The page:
It’s ‘World Best,’ just not for English
To see how that ambition is faring, the Korea JoongAng Daily conducted a detailed investigation of signage at major tourist venues, which showed that progress has been great - but still has a ways to go.
Comical Konglish and inconsistent romanization make traversing Korea a challenge. Some tourists go home singing the praises of Ch’angd?kkung, while others do the same for Changdeok Palace (they are the same place).
Some drool over tteokbokki and others enjoy deokboggi (they are the same dish). Getting around can be tough for those who don’t know that Seoraksan and Mount Seorak are the same place.
Our investigation took us to Incheon International Airport, the ancient Changdeok Palace, the National Museum of Korea and Korean restaurants around Insa-dong, a traditional district in central Seoul.
The two-day series will take a look at misleading expressions, grammatical errors and inconsistent romanization at these venues, and also explore the efforts being undertaken to improve Korea’s public use of the English language.
Both trivial and embarrassing, Incheon International Airport has for years emblazoned Konglish on everything from promotional materials to public telephones.
“A World Best Air Hub” is written across every luggage-cart handle in the airport. A promotional phrase below the touch-screen terminals flash “All crews of Incheon International Airport will do our best to take off for world’s best Mega hub airport.”
The ongoing language issue makes some people question the airport’s ability to live up to its pledge to be the face of Korea.
After all, it is Korea’s gateway for more than 70 percent of foreign tourists: 9.8 million foreigners visited Korea through the airport last year. To others, the poorly conceived English is trivial and does nothing to take away from the impressions that the speedy customs process, friendly employees and high-quality amenities leave on foreign tourists.
Nevertheless, Incheon International Airport’s global appeal looked doubtful to this reporter when it came to English usage. Scores of English mistakes were noticed during a visit on Oct. 7.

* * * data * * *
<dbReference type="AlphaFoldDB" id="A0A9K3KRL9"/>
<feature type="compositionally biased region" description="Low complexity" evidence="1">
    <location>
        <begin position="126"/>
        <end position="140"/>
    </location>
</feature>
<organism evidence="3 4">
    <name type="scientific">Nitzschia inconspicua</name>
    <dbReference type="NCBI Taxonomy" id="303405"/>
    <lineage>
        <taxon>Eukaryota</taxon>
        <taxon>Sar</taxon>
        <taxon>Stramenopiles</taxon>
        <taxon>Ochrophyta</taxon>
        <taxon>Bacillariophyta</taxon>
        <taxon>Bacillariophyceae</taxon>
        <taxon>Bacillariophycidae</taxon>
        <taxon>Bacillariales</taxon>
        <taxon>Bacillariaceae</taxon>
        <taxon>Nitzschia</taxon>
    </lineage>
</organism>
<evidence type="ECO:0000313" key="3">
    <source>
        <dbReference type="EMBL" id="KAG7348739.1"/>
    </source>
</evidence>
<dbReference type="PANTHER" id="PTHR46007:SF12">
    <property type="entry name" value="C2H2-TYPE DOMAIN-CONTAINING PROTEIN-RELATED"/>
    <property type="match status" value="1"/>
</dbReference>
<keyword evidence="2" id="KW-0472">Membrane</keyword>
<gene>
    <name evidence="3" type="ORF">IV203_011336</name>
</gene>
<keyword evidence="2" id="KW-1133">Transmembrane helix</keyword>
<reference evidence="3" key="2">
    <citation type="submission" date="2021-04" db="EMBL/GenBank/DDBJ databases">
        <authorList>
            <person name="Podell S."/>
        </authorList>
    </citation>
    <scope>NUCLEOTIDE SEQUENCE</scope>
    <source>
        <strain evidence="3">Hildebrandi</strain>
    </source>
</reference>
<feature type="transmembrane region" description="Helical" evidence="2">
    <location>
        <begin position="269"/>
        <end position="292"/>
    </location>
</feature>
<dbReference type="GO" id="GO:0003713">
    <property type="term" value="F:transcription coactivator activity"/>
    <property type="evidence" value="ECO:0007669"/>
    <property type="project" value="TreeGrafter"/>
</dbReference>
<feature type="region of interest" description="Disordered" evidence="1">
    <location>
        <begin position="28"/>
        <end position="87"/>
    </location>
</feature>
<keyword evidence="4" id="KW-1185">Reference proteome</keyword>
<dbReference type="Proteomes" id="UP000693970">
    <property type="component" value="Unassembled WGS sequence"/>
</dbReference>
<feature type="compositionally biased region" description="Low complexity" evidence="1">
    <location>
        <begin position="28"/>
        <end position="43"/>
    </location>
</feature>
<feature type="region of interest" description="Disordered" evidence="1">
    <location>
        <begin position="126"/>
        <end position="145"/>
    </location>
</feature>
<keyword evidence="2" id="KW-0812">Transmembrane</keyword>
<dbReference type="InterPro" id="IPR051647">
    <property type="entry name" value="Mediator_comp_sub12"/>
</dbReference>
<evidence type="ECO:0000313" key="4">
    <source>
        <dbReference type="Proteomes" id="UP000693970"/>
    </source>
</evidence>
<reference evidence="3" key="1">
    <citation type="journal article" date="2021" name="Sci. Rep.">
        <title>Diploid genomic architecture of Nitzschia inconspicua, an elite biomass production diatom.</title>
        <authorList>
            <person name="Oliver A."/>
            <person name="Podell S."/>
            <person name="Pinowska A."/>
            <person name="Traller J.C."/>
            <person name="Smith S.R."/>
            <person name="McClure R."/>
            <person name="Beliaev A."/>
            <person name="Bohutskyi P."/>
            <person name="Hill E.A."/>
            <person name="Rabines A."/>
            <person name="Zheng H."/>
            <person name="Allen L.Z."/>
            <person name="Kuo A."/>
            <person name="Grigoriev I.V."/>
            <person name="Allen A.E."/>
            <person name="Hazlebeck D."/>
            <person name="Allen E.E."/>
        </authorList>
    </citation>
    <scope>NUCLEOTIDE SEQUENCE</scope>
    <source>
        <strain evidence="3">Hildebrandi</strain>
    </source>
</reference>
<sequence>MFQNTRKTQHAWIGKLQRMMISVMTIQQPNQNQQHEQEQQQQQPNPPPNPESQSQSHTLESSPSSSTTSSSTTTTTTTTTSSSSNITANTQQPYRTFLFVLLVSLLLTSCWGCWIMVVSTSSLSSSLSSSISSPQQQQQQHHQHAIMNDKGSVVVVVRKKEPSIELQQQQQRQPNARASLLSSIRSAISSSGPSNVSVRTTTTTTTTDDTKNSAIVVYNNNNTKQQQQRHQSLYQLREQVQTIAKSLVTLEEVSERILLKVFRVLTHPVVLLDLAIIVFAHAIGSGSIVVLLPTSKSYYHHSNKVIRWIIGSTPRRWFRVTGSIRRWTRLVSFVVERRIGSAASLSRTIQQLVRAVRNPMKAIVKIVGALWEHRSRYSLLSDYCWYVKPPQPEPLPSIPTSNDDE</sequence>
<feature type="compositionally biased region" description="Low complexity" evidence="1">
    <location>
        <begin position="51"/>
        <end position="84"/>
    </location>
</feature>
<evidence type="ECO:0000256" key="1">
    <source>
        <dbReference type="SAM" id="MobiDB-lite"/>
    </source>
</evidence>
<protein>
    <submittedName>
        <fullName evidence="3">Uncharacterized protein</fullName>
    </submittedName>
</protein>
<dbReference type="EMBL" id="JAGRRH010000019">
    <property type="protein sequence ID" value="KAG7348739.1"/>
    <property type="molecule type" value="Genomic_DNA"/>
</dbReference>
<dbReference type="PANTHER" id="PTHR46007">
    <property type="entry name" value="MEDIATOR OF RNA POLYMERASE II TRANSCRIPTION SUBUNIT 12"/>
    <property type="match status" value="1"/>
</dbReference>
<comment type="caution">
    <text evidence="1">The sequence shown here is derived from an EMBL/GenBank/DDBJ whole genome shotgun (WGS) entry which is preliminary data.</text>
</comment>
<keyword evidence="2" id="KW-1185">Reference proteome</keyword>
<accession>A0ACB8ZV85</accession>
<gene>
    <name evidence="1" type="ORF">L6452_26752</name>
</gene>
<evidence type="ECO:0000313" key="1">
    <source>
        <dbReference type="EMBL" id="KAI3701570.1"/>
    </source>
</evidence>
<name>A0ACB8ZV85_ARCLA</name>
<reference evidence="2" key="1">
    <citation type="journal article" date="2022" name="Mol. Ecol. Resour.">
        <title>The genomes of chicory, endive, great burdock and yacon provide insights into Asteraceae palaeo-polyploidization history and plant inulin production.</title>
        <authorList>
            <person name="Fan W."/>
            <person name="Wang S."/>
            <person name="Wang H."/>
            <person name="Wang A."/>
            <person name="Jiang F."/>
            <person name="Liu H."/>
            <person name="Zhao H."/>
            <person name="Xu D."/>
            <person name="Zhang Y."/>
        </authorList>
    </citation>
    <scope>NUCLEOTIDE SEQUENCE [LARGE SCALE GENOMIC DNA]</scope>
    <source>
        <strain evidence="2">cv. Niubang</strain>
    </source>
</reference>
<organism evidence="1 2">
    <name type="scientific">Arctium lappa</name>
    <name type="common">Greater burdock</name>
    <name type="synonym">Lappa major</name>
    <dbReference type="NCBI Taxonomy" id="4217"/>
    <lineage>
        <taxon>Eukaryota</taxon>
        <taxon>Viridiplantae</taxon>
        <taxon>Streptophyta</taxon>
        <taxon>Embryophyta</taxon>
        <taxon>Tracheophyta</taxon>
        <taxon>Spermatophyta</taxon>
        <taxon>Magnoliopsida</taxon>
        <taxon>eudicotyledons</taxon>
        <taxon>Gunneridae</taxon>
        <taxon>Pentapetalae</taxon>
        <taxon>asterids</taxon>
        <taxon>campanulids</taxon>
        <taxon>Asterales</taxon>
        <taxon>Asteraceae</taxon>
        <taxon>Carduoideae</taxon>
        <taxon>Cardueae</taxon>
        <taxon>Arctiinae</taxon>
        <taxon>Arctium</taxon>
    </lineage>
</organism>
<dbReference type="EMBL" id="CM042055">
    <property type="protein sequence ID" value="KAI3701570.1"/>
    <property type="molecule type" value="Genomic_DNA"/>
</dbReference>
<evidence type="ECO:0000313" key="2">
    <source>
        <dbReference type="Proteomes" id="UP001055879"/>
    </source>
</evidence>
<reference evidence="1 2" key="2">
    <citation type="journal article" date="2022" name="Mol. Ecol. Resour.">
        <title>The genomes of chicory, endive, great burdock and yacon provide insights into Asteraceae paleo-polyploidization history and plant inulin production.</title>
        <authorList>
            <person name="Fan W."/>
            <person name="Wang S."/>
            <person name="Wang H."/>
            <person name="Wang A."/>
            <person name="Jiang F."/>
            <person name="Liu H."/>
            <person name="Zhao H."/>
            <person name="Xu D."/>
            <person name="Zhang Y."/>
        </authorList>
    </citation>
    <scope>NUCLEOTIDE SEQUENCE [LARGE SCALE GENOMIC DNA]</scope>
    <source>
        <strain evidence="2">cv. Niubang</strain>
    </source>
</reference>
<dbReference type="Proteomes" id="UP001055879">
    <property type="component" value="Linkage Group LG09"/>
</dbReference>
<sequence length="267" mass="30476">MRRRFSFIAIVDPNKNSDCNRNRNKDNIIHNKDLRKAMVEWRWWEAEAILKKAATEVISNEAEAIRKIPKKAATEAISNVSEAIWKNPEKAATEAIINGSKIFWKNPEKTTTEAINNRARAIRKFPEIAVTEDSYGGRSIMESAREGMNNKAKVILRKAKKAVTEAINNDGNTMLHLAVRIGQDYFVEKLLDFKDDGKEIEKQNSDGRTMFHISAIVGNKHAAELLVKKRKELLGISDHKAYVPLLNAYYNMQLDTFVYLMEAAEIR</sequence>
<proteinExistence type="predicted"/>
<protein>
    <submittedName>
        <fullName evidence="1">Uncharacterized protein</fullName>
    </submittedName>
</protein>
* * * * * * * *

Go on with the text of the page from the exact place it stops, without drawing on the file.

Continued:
To help the Korean reporter, Marie Campbell, an English instructor at Soongsil University in Seoul, accompanied the Korea JoongAng Daily.
The 31-year-old New Zealander said that the phrase “take off for world’s best Mega hub airport” was trying to be cute by using the term “take off” figuratively, but that it didn’t quite make sense.
“If we were to rewrite that sentence, we could write ‘All of the crews here at Incheon International Airport will do our best to make it the world’s best international gateway,’ or ‘the world’s best mega hub airport,’” she said.
Among the first English mistakes noticed was one on the moving walkway on the B1 level of the passenger terminal. Under an illustration was the phrase “forbidden dumping cigarettes,” an expression that is likely meant to say “Cigarette disposal prohibited.” Another, “Forbidden heavy and bulky carriage,” is probably meant to say “Bulky luggage prohibited.” At a phone bank, a banner on the telephones inform that they accept “credit cards agreed with Korea Telecom.” Campbell suggested that “credit cards accepted by Korea Telecom” would be a better expression.